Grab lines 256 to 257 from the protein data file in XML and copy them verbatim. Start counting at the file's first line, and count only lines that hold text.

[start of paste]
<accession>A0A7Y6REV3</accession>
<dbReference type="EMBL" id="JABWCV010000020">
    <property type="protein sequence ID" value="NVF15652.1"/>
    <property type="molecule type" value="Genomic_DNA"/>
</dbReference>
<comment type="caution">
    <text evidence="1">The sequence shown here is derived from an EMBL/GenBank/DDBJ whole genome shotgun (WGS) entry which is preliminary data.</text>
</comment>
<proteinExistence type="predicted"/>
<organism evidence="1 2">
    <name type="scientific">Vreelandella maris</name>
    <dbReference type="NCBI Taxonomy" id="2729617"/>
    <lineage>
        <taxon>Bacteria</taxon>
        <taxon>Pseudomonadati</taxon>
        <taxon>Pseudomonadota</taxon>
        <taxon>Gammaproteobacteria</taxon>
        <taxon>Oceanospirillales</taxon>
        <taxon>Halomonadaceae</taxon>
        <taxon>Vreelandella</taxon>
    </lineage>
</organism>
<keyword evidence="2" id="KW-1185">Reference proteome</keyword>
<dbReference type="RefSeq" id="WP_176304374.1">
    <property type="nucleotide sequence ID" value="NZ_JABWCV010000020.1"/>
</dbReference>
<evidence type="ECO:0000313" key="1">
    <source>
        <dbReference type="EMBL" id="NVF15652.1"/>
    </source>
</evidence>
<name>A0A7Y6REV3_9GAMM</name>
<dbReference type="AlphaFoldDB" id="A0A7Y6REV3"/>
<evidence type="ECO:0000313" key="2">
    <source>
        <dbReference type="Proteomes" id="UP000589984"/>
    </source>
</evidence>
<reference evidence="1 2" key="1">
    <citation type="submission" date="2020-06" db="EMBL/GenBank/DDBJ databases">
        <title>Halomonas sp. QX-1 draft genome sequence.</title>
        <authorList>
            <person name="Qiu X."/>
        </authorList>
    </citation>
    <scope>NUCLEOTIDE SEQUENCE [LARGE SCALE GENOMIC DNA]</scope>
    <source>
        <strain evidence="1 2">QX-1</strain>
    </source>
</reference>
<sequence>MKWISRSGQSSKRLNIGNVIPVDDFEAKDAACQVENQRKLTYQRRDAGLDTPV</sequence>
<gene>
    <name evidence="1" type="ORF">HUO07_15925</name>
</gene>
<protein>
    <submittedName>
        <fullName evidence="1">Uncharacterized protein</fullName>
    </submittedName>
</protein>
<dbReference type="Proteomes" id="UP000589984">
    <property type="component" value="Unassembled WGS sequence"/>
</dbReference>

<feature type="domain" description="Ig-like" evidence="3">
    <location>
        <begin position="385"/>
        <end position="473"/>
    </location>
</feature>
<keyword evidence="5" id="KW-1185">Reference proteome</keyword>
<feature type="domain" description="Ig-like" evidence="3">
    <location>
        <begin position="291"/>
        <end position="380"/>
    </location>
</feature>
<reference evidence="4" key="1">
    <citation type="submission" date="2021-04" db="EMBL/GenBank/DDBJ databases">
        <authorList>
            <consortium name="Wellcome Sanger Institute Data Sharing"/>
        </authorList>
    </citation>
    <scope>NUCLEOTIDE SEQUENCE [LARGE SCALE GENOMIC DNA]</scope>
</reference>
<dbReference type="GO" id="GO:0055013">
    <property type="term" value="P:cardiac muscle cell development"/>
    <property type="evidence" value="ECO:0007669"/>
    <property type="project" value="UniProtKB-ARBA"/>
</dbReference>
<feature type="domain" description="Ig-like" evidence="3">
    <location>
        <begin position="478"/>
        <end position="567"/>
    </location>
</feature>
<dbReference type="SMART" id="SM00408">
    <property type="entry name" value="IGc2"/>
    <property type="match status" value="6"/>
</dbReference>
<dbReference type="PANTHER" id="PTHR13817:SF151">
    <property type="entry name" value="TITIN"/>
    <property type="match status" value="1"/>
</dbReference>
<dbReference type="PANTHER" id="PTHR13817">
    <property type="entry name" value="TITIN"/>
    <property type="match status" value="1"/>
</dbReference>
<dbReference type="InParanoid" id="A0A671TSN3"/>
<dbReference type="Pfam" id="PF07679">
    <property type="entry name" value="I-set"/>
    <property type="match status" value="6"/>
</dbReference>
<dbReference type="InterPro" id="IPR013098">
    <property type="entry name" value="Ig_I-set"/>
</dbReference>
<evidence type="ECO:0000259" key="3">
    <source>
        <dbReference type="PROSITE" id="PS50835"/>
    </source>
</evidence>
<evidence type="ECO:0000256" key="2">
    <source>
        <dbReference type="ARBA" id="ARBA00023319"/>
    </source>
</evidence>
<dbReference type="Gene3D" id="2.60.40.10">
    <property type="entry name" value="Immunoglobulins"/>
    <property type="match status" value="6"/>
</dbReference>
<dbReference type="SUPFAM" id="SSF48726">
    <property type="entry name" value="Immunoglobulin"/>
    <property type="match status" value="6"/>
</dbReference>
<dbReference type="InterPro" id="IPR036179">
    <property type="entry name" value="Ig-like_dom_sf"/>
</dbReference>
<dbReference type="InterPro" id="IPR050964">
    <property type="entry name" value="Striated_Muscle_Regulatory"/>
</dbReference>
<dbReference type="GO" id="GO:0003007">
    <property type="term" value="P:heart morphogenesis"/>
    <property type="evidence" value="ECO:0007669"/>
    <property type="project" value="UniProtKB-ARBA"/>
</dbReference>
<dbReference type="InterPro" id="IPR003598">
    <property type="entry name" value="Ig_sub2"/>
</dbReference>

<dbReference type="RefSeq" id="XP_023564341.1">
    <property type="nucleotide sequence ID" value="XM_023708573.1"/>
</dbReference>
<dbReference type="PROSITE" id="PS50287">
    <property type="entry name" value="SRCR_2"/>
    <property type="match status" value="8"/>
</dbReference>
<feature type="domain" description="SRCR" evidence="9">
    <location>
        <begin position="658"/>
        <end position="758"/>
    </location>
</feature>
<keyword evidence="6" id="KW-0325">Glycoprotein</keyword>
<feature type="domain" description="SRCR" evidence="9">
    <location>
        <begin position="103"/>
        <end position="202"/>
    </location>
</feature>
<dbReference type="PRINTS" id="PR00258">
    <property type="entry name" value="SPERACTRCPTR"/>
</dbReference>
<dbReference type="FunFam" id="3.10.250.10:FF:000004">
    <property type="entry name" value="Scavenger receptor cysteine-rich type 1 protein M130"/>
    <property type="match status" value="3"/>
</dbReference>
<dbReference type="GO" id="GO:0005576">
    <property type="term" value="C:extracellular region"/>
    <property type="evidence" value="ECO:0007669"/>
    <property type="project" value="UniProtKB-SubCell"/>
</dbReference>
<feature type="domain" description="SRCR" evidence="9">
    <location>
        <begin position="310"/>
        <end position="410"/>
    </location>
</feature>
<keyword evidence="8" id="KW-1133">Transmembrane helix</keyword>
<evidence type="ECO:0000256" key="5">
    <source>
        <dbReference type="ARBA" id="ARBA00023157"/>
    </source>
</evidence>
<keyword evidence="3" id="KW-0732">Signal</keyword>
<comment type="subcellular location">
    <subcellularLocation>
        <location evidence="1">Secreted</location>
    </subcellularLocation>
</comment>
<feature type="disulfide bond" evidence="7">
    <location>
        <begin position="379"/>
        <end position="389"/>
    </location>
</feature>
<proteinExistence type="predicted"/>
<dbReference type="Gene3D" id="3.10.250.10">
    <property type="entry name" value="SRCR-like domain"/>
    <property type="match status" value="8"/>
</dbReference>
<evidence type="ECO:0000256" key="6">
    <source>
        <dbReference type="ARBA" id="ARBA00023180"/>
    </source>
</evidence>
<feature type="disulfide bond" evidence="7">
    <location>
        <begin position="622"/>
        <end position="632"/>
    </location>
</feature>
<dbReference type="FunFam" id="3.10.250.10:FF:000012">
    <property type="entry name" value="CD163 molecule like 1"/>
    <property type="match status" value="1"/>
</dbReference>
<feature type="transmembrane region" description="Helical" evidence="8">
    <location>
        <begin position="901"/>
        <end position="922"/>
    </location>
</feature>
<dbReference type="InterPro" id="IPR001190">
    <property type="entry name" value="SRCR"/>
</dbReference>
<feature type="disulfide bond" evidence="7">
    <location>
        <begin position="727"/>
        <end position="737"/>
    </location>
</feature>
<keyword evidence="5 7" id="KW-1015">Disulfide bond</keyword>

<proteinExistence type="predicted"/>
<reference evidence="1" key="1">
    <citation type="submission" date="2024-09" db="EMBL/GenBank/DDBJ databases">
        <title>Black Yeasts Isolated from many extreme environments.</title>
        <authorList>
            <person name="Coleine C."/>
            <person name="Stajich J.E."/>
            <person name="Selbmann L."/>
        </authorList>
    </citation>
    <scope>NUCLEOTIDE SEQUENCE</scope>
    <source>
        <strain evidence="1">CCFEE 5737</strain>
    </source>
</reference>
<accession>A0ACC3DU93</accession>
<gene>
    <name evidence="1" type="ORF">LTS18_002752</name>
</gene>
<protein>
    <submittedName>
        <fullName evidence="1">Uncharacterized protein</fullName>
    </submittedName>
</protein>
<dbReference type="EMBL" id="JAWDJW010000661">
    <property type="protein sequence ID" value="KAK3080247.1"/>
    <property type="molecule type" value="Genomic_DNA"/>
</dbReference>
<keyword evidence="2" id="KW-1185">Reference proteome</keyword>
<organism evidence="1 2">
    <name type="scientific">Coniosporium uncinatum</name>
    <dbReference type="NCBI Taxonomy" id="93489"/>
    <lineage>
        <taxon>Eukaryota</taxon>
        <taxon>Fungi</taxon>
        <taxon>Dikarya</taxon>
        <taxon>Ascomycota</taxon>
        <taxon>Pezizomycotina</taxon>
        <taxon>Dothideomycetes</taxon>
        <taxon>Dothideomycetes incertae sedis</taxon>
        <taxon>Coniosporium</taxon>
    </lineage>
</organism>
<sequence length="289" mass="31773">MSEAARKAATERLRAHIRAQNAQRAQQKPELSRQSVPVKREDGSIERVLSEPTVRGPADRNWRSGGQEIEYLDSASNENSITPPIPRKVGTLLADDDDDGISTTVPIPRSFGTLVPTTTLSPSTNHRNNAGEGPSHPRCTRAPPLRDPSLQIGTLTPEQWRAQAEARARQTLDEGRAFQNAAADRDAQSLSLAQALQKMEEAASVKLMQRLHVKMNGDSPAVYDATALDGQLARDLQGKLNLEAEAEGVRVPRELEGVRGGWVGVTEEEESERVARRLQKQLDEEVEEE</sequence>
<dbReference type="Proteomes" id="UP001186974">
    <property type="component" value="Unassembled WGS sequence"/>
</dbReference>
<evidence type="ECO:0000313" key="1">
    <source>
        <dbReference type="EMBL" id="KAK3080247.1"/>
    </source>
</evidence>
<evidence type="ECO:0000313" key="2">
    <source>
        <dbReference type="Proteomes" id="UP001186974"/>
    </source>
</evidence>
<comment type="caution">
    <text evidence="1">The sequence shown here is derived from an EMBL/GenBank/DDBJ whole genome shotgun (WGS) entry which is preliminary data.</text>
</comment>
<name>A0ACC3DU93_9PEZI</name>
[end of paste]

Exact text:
    <name evidence="1" type="ORF">LTS18_002752</name>
</gene>